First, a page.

No question about it: Squid and octopus are in. On a whirlwind visit to New York late last year, Gut Check partook of octopus dishes at four different restaurants on four consecutive nights. Last week, right here in blogland, our featured chef of the week Grace Dinsmoor of Modesto shared her recipe for pulpo a la gallega.
Last week we bought a new book called Kraken: The Curious, Exciting, and Slightly Disturbing Science of Squid, by Wendy Williams, and this morning we saw a television commercial that just might have rocked our personal boat right on past the tipping point:
Are we picking up what this bazillion-dollar ad campaign is putting down?
If you drink the Kraken Black Spiced Rum, a humongous tentacled sea creature will ooze up to your barstool and the last word out of your rum-sticky mouth will be "AAAAAAAAAARRRRRRRRRRRRRRRGGGGGGGGHHHHHHHH!" Strange way to market a product you want people to drink, or maybe that's just us.
Cephalopodomania is just dandy as far as Gut Check is concerned, though we'll pass on the Kraken-Coke and the Kraken depth charge, et al. Of course, we're no fool; we've read enough about our oceans and the creatures therein to realize that a bounty of squid in particular constitutes a sort of reverse canary-in-a-coal-mine, in that as more and more of our planet's fishier fish fall prey to fishier-fish overfishing, species farther down the food chain (like squid) will flourish. Some say that if we don't mend our fishin' ways, soon there'll be nothing to eat but jellyfish.
As glass-half-empty a gourmand as Gut Check is, we're choosing to view this particular glass, at this particular time, as half full -- though we'd prefer that it hold something other than sweet spiced rum.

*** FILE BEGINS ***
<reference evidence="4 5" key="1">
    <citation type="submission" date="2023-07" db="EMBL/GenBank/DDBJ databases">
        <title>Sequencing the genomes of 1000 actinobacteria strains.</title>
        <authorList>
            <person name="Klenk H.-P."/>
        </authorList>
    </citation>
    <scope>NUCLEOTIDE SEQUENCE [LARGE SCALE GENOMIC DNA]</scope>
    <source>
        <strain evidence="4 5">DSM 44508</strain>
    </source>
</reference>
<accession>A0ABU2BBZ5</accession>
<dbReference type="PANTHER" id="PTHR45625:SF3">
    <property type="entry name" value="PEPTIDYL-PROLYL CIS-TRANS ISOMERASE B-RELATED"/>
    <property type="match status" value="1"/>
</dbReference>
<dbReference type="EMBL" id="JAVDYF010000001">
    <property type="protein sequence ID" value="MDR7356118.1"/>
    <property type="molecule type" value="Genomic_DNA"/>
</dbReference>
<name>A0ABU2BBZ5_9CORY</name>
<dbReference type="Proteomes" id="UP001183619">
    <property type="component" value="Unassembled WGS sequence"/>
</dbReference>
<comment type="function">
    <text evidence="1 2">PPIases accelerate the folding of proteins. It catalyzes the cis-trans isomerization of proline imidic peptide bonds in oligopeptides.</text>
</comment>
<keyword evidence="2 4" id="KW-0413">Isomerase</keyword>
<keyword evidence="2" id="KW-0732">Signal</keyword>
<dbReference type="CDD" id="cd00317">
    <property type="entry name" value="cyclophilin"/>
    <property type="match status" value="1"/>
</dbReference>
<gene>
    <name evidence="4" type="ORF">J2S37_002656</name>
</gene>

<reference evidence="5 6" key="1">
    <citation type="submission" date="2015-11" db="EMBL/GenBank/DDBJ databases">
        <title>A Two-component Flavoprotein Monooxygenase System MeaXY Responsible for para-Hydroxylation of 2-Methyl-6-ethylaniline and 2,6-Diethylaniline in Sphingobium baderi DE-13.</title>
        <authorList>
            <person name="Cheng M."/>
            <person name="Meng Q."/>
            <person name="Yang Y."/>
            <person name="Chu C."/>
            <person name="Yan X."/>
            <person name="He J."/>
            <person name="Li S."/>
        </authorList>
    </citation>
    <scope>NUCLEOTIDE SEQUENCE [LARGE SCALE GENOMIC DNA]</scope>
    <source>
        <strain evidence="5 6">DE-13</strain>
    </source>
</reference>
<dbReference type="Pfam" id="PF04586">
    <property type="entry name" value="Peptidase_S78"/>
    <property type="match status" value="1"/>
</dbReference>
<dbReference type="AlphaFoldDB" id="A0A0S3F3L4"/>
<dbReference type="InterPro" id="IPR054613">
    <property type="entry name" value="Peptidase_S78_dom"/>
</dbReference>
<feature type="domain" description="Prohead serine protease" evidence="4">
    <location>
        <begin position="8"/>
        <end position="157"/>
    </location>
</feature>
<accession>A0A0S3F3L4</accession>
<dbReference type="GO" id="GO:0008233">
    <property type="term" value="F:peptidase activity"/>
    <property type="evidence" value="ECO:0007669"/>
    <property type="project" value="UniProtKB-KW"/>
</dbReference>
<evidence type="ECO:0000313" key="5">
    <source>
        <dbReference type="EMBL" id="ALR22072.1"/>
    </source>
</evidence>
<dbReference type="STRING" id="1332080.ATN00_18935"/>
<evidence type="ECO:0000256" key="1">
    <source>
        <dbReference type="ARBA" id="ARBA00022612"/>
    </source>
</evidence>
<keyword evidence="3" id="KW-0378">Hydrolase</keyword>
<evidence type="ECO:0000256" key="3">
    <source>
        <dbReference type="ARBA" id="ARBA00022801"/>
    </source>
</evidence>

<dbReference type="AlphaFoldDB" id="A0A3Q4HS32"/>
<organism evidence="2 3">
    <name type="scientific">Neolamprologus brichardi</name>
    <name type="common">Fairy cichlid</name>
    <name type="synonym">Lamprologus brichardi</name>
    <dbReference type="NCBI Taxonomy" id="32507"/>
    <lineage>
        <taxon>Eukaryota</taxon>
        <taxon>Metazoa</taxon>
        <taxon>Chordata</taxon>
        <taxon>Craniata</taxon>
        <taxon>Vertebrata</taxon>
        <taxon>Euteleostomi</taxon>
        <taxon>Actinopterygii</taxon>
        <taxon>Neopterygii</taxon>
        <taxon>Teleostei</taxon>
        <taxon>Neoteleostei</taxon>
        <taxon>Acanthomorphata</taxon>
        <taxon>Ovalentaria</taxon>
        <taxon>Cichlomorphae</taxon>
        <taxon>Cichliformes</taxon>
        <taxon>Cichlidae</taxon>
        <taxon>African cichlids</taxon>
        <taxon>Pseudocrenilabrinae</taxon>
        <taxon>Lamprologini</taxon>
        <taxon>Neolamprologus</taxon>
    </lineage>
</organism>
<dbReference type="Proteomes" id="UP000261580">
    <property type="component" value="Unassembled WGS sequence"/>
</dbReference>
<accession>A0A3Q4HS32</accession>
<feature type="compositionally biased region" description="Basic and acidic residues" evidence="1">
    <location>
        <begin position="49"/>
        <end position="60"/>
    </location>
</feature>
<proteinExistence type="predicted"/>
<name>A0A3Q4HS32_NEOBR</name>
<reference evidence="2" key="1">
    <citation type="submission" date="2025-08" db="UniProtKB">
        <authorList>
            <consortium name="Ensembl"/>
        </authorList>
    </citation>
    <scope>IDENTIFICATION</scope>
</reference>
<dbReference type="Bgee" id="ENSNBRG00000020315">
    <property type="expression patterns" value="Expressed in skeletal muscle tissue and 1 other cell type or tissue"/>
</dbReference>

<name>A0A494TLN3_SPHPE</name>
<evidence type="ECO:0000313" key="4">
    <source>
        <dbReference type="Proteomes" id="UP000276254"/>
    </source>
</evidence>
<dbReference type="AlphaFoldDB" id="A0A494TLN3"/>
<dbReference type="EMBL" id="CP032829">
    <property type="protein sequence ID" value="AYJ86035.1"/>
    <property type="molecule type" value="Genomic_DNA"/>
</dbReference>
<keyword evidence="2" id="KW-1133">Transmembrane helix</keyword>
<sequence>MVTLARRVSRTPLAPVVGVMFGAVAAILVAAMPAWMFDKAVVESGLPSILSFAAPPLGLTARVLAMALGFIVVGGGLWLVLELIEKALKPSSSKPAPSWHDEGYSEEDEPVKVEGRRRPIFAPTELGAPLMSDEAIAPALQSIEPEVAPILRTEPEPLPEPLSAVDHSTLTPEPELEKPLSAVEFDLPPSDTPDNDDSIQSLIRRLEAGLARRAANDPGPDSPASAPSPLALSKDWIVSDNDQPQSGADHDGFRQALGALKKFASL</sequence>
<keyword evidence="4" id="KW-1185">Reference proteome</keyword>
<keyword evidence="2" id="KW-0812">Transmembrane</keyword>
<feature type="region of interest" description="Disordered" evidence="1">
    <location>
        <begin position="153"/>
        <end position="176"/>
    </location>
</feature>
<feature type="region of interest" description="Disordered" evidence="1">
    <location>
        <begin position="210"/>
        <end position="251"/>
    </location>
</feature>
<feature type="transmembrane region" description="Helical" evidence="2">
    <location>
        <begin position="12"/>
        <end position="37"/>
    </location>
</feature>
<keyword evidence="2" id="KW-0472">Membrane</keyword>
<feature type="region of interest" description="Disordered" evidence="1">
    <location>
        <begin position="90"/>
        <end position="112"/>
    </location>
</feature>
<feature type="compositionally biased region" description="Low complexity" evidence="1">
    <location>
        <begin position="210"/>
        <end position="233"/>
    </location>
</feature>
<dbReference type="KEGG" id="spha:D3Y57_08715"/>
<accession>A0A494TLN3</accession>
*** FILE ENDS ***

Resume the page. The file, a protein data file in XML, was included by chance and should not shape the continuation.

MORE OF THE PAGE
So here's a squid recipe to try this weekend. If the storms hold off around dinnertime, make it on the grill... Published in 1989, Nicole Routhier's The Foods of Vietnam was one of the first (if not the first Vietnamese cookbook geared toward demystifying for Westerners the Southeast Asian nation's awesome cuisine. More than two decades later, it is well worth seeking out and the following recipe is Exhibit A.
Stuffed Squid (Muc Nhoi)
6 large dried Chinese mushrooms 1 ounce cellophane (bean thread) noodles 8 young squid (about 1 pound total weight) 12 ounces ground pork 3 shallots, chopped 3 large garlic cloves, chopped 1 tablespoon nuoc mam (Vietnamese fish sauce) 1/4 teaspoon salt 1/4 teaspoon sugar Freshly ground black pepper 1/4 cup vegetable oil
Soak the mushrooms in hot water and the cellophane noodles in warm water for 30 minutes. Drain. Remove and discard the mushroom stems. Coarsely chop the mushroom caps and noodles.
Pat dry the squid body sections, inside and out, and set aside. Mince the tentacles.
In a large bowl, combine the minced tentacles, mushrooms, noodles, pork, shallots, garlic, fish sauce, salt, sugar and black pepper to taste. Mix well with your hands.
Stuff the mixture into the squid mantles, packing firmly so as to leave no air pockets and stuffing the squid two-thirds full. Sew the openings shut with a coarse needle and heavy thread.
Heat the oil in a large skillet over moderate heat. When the oil is hot, add the stuffed squid and cook for about 5 minutes, turning several times to coat with the oil. Using a fork, pierce each squid body all over to release the water. Be careful, as the water can cause the oil to splatter. Continue cooking the squid for 10 minutes more, turning occasionally, until nicely browned on all sides. (If using larger squid, cook 5 minutes longer.)
Remove the threads. Slice each squid into 1/4-inch rounds. Serve with rice and nuoc cham.
Allow Gut Check to make a few suggestions.
1. Feel free to substitute fresh shiitake mushrooms for dried Chinese black mushrooms.
2. If you don't want to use meat, up your squid order to 2 pounds and ask the person behind the seafood counter to aim for a 2:1 ratio of tentacles to bodies. When you're combining ingredients, mix in a little panko to soak up the extra moisture.
3. A couple of well-placed wooden toothpicks are less involved than a needle and thread.
4. Instead of cooking the squid in a pan on the stovetop, brush them with oil and cook them on an outdoor grill.
5. Don't bother cutting them into rounds before serving.
Finally, about that nuoc cham. Don't confuse it with nuoc mam. The latter is Vietnamese fish sauce, available at any Asian market. The former is a common and delicious clear dipping sauce based on nuoc mam. It's not hard to make; here's a recipe from the fine folks at Fine Cooking.
P.S.: Gut Check's St. Clair County bureau chief Robin Wheeler reminds us that your cephalopods like their Irish whiskey too!